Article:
TK Maxx admits hacker’s theft of data from 45.6 million credit cards

Fashion retailer TK Maxx has revealed that hackers have stolen credit card information for 45.6 million of its customers in the UK, US and Canada.

The company said that the hacker had accessed its data centres in Watford and Massachusetts and stole details of four years of transactions up to December of last year.

Customers’ names, card numbers and personal data were stolen and have already been used for fraudulent transactions in the US, where six people were charged last week.

Two-thirds of the compromised cards, 30.6 million, had expired by the time of the security breach, and a further 3.8 million had encrypted data. However the information from the remaining 11.2 million was readily accessible.

TK Maxx’s parent company, TJX, spotted the intrusion shortly before Christmas when it discovered software on its computers that should not have been there. US authorities were notified soon afterwards, after the breach had been confirmed by security experts. Once the scale of the breach became known, TJX contacted other law enforcement agencies in the affected countries, including the Metropolitan Police.

Banks have been forced to re-issue millions of credit cards and criticised the company for the weakness of its security systems.

Jamie Cowper, a data security expert for PGP Corporation, said that new standards such as the Payment Card Industry Data Security Standard which come into force in June 2007 will mean that companies that fail to protect customer information could face losing their credit card facilities altogether.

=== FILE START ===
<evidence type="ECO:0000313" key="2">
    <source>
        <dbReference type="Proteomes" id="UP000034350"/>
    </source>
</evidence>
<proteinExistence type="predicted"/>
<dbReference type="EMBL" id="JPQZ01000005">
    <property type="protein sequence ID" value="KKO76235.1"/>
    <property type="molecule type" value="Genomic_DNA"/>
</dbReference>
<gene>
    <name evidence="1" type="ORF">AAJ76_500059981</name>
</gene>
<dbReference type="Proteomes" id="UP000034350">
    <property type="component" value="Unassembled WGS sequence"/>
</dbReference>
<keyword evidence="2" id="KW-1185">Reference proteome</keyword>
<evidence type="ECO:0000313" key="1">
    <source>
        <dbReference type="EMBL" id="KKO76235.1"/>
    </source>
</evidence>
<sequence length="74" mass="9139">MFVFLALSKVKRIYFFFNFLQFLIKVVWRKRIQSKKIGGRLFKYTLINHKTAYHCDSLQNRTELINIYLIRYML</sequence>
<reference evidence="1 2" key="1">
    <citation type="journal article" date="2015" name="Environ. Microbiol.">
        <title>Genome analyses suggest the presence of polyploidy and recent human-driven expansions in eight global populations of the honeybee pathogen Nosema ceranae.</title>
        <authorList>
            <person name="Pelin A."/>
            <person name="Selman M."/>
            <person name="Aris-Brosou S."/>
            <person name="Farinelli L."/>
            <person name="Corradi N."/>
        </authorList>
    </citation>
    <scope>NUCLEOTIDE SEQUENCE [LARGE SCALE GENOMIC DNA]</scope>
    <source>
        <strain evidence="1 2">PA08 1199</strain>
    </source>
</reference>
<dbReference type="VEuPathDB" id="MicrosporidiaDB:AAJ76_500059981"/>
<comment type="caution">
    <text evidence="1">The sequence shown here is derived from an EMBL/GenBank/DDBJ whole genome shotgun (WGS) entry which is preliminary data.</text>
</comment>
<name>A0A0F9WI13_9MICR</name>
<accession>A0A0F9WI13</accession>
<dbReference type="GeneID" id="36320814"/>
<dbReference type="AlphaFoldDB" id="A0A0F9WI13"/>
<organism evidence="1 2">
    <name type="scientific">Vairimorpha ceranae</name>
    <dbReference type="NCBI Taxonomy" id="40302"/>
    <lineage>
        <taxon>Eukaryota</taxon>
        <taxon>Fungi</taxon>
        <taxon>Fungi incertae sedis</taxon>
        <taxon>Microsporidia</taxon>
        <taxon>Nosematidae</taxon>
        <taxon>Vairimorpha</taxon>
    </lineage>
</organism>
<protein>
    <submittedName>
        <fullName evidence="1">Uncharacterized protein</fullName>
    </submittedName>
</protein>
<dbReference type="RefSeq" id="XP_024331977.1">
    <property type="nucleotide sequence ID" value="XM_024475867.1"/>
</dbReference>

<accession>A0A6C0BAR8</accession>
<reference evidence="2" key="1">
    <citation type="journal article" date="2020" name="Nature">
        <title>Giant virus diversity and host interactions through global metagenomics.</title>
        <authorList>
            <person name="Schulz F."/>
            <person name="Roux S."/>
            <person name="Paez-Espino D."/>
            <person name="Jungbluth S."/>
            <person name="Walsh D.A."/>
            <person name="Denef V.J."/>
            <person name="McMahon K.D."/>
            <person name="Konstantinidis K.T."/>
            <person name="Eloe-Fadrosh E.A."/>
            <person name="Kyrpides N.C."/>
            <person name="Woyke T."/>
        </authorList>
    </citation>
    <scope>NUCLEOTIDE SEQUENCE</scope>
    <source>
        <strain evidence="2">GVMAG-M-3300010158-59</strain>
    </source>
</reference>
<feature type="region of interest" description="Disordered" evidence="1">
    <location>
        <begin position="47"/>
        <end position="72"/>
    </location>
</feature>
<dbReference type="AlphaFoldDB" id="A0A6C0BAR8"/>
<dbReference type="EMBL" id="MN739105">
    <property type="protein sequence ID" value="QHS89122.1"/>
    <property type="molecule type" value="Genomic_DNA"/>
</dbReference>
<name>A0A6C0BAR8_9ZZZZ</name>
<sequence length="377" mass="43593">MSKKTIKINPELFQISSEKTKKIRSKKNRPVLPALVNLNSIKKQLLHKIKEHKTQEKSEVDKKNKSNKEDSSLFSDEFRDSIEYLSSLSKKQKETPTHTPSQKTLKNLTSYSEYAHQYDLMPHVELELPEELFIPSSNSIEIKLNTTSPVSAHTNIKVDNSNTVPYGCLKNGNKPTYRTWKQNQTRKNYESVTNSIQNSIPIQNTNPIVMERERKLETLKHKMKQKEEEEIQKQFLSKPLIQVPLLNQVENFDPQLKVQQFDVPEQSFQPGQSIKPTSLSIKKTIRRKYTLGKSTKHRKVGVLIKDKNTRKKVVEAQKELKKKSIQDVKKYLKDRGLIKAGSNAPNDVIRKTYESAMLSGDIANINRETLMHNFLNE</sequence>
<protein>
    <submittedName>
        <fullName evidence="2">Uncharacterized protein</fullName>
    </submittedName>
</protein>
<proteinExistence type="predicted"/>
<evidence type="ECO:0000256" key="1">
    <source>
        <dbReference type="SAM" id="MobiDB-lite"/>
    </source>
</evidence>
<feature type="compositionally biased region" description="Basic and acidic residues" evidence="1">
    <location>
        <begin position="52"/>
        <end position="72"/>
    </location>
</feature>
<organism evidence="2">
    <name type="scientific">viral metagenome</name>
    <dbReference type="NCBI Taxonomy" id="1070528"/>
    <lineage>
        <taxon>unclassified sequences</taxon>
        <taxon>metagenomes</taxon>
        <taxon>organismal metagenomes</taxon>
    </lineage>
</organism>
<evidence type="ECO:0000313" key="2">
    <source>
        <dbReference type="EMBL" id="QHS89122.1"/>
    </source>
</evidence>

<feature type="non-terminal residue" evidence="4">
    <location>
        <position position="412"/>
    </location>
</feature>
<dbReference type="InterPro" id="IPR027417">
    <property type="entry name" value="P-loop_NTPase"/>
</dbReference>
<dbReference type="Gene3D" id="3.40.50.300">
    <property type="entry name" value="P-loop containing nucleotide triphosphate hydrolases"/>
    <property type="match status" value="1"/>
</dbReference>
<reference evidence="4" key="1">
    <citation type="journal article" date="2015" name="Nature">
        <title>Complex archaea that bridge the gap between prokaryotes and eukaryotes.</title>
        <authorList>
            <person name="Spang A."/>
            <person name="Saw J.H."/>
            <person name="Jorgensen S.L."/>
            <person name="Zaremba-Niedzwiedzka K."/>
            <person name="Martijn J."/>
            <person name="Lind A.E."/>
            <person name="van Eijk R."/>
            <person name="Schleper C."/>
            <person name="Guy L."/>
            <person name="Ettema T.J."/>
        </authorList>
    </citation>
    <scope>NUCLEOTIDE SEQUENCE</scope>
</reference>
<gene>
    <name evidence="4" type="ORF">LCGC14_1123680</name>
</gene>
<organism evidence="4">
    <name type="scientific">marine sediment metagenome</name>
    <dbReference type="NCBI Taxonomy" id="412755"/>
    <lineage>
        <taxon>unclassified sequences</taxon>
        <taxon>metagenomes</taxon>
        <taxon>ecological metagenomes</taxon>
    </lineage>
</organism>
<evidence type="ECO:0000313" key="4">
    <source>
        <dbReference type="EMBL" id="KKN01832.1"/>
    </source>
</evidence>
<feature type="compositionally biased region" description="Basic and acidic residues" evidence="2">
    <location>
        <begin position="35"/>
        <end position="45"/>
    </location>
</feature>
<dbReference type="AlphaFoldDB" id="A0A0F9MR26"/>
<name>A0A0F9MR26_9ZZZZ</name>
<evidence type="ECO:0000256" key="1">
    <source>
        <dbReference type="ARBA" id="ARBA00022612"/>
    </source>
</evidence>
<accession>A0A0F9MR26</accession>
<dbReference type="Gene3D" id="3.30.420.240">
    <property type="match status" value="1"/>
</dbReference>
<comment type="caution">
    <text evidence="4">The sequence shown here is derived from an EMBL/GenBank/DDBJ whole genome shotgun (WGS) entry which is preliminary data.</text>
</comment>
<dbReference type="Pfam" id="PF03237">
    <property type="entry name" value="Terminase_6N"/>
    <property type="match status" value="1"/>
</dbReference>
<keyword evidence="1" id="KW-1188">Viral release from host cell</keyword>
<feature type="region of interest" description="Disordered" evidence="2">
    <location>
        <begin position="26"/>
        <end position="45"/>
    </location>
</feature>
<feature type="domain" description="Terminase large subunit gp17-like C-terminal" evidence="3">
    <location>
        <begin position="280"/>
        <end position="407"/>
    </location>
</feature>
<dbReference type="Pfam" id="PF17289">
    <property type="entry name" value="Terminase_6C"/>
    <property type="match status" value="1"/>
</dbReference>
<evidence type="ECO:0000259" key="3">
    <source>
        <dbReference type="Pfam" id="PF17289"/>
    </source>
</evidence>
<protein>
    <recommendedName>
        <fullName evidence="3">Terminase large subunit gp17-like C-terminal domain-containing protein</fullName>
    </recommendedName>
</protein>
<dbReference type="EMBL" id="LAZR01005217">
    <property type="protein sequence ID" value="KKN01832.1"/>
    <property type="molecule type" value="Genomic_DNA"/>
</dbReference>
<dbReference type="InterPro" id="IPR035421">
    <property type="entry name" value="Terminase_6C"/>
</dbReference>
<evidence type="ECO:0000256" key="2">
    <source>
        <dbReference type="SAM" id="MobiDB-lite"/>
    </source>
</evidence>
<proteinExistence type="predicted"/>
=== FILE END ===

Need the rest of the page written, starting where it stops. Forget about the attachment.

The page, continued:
‘This is a frightening illustration that when retailer systems are hacked – even if it occurs on the other side of the world – the card details of customers in every country are at risk because of the way companies share and store information globally,’ Cowper said. ‘Security technologies such as encryption can greatly simplify the process of protecting information – but the recent spate of data breaches in the news suggests that many companies are still a long way off being compliant with this and other data protection standards.

Carol Meyrowitz, TJX’s president and chief executive officer, apologised to TK Maxx customers.

‘I personally regret any difficulties you may experience as a result of the unauthorised intrusion into our computer systems,’ she said. ‘We are working with leading computer security firms to investigate the problem and enhance our computer security in order to protect our customers’ data. We are dedicating significant resources to evaluate the issue. Given the nature of the breach, the size and international scope of our operations and the complexity of the way credit card transactions are processed, the evaluation is, by necessity, taking time.’

The company has set-up a UK freephone number for enquiries: 0800 779015. It said customers should review their statements and if any unauthorised or suspicious card use is detected contact the card issuer or bank immediately.

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